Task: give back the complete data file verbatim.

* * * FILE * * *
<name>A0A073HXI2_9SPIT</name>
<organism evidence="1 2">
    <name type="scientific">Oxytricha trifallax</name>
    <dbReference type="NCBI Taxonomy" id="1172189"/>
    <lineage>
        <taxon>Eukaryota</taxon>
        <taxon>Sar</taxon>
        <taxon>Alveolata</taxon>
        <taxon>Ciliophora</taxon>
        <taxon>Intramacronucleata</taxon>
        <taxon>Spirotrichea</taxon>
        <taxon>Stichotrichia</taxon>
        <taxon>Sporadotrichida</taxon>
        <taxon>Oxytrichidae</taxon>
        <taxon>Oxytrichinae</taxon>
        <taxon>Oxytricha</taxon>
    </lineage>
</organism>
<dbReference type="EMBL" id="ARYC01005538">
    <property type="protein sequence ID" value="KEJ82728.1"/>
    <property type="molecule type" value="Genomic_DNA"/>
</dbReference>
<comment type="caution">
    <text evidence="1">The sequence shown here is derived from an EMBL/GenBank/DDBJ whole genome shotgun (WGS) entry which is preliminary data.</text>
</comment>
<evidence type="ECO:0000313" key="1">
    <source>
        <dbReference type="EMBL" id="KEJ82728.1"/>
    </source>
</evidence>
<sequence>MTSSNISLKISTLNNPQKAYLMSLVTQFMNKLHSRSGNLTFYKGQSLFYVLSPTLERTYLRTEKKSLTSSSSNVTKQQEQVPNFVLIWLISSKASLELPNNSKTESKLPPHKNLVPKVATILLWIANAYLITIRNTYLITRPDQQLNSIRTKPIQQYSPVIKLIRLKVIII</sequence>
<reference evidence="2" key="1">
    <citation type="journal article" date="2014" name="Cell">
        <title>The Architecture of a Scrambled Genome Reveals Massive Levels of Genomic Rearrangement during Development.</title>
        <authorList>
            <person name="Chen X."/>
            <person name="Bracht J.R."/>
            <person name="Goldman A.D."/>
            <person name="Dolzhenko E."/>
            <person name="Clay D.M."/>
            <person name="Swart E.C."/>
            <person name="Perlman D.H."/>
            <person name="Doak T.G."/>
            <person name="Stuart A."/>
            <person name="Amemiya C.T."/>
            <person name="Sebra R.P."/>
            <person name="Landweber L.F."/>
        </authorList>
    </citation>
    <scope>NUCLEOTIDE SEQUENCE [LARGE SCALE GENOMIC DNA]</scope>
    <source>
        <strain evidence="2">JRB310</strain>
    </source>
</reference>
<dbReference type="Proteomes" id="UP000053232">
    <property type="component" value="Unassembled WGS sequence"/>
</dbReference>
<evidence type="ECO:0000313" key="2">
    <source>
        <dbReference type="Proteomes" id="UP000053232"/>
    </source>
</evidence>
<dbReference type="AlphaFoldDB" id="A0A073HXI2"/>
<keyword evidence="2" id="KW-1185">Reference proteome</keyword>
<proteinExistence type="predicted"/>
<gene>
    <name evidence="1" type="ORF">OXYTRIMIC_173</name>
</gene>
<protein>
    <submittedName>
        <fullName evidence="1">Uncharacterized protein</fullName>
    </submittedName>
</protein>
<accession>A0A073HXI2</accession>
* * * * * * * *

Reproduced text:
<name>A0A073HXI2_9SPIT</name>
<organism evidence="1 2">
    <name type="scientific">Oxytricha trifallax</name>
    <dbReference type="NCBI Taxonomy" id="1172189"/>
    <lineage>
        <taxon>Eukaryota</taxon>
        <taxon>Sar</taxon>
        <taxon>Alveolata</taxon>
        <taxon>Ciliophora</taxon>
        <taxon>Intramacronucleata</taxon>
        <taxon>Spirotrichea</taxon>
        <taxon>Stichotrichia</taxon>
        <taxon>Sporadotrichida</taxon>
        <taxon>Oxytrichidae</taxon>
        <taxon>Oxytrichinae</taxon>
        <taxon>Oxytricha</taxon>
    </lineage>
</organism>
<dbReference type="EMBL" id="ARYC01005538">
    <property type="protein sequence ID" value="KEJ82728.1"/>
    <property type="molecule type" value="Genomic_DNA"/>
</dbReference>
<comment type="caution">
    <text evidence="1">The sequence shown here is derived from an EMBL/GenBank/DDBJ whole genome shotgun (WGS) entry which is preliminary data.</text>
</comment>
<evidence type="ECO:0000313" key="1">
    <source>
        <dbReference type="EMBL" id="KEJ82728.1"/>
    </source>
</evidence>
<sequence>MTSSNISLKISTLNNPQKAYLMSLVTQFMNKLHSRSGNLTFYKGQSLFYVLSPTLERTYLRTEKKSLTSSSSNVTKQQEQVPNFVLIWLISSKASLELPNNSKTESKLPPHKNLVPKVATILLWIANAYLITIRNTYLITRPDQQLNSIRTKPIQQYSPVIKLIRLKVIII</sequence>
<reference evidence="2" key="1">
    <citation type="journal article" date="2014" name="Cell">
        <title>The Architecture of a Scrambled Genome Reveals Massive Levels of Genomic Rearrangement during Development.</title>
        <authorList>
            <person name="Chen X."/>
            <person name="Bracht J.R."/>
            <person name="Goldman A.D."/>
            <person name="Dolzhenko E."/>
            <person name="Clay D.M."/>
            <person name="Swart E.C."/>
            <person name="Perlman D.H."/>
            <person name="Doak T.G."/>
            <person name="Stuart A."/>
            <person name="Amemiya C.T."/>
            <person name="Sebra R.P."/>
            <person name="Landweber L.F."/>
        </authorList>
    </citation>
    <scope>NUCLEOTIDE SEQUENCE [LARGE SCALE GENOMIC DNA]</scope>
    <source>
        <strain evidence="2">JRB310</strain>
    </source>
</reference>
<dbReference type="Proteomes" id="UP000053232">
    <property type="component" value="Unassembled WGS sequence"/>
</dbReference>
<evidence type="ECO:0000313" key="2">
    <source>
        <dbReference type="Proteomes" id="UP000053232"/>
    </source>
</evidence>
<dbReference type="AlphaFoldDB" id="A0A073HXI2"/>
<keyword evidence="2" id="KW-1185">Reference proteome</keyword>
<proteinExistence type="predicted"/>
<gene>
    <name evidence="1" type="ORF">OXYTRIMIC_173</name>
</gene>
<protein>
    <submittedName>
        <fullName evidence="1">Uncharacterized protein</fullName>
    </submittedName>
</protein>
<accession>A0A073HXI2</accession>